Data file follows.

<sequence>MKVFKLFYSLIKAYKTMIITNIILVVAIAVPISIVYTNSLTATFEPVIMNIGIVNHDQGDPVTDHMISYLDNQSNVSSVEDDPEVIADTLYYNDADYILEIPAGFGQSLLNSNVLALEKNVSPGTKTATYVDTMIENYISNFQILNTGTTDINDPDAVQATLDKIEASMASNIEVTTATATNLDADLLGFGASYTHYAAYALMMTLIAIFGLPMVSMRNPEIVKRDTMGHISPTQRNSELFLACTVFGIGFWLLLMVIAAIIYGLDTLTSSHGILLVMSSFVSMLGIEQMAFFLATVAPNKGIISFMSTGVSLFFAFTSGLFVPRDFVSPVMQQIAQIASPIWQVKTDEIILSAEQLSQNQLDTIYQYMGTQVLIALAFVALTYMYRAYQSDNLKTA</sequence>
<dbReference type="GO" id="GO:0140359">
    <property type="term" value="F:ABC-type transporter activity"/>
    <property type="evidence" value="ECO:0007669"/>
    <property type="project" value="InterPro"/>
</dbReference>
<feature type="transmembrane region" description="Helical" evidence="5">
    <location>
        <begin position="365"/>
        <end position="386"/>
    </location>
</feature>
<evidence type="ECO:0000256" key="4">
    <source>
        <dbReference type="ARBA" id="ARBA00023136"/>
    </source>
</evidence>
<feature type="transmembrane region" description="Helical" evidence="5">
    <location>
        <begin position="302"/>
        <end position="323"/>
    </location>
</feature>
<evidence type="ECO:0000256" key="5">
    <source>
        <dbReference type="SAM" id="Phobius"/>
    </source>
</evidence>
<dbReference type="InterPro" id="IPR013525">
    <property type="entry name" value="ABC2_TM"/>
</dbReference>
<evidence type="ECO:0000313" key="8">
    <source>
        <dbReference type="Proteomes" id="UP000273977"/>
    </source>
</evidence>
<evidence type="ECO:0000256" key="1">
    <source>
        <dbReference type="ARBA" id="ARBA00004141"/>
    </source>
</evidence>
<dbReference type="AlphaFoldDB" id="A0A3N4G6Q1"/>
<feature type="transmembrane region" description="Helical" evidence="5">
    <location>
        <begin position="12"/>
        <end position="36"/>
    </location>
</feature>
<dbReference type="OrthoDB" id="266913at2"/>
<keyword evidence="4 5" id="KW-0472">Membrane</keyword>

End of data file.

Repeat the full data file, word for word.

<sequence>MKVFKLFYSLIKAYKTMIITNIILVVAIAVPISIVYTNSLTATFEPVIMNIGIVNHDQGDPVTDHMISYLDNQSNVSSVEDDPEVIADTLYYNDADYILEIPAGFGQSLLNSNVLALEKNVSPGTKTATYVDTMIENYISNFQILNTGTTDINDPDAVQATLDKIEASMASNIEVTTATATNLDADLLGFGASYTHYAAYALMMTLIAIFGLPMVSMRNPEIVKRDTMGHISPTQRNSELFLACTVFGIGFWLLLMVIAAIIYGLDTLTSSHGILLVMSSFVSMLGIEQMAFFLATVAPNKGIISFMSTGVSLFFAFTSGLFVPRDFVSPVMQQIAQIASPIWQVKTDEIILSAEQLSQNQLDTIYQYMGTQVLIALAFVALTYMYRAYQSDNLKTA</sequence>
<dbReference type="GO" id="GO:0140359">
    <property type="term" value="F:ABC-type transporter activity"/>
    <property type="evidence" value="ECO:0007669"/>
    <property type="project" value="InterPro"/>
</dbReference>
<feature type="transmembrane region" description="Helical" evidence="5">
    <location>
        <begin position="365"/>
        <end position="386"/>
    </location>
</feature>
<evidence type="ECO:0000256" key="4">
    <source>
        <dbReference type="ARBA" id="ARBA00023136"/>
    </source>
</evidence>
<feature type="transmembrane region" description="Helical" evidence="5">
    <location>
        <begin position="302"/>
        <end position="323"/>
    </location>
</feature>
<evidence type="ECO:0000256" key="5">
    <source>
        <dbReference type="SAM" id="Phobius"/>
    </source>
</evidence>
<dbReference type="InterPro" id="IPR013525">
    <property type="entry name" value="ABC2_TM"/>
</dbReference>
<evidence type="ECO:0000313" key="8">
    <source>
        <dbReference type="Proteomes" id="UP000273977"/>
    </source>
</evidence>
<evidence type="ECO:0000256" key="1">
    <source>
        <dbReference type="ARBA" id="ARBA00004141"/>
    </source>
</evidence>
<dbReference type="AlphaFoldDB" id="A0A3N4G6Q1"/>
<feature type="transmembrane region" description="Helical" evidence="5">
    <location>
        <begin position="12"/>
        <end position="36"/>
    </location>
</feature>
<dbReference type="OrthoDB" id="266913at2"/>
<keyword evidence="4 5" id="KW-0472">Membrane</keyword>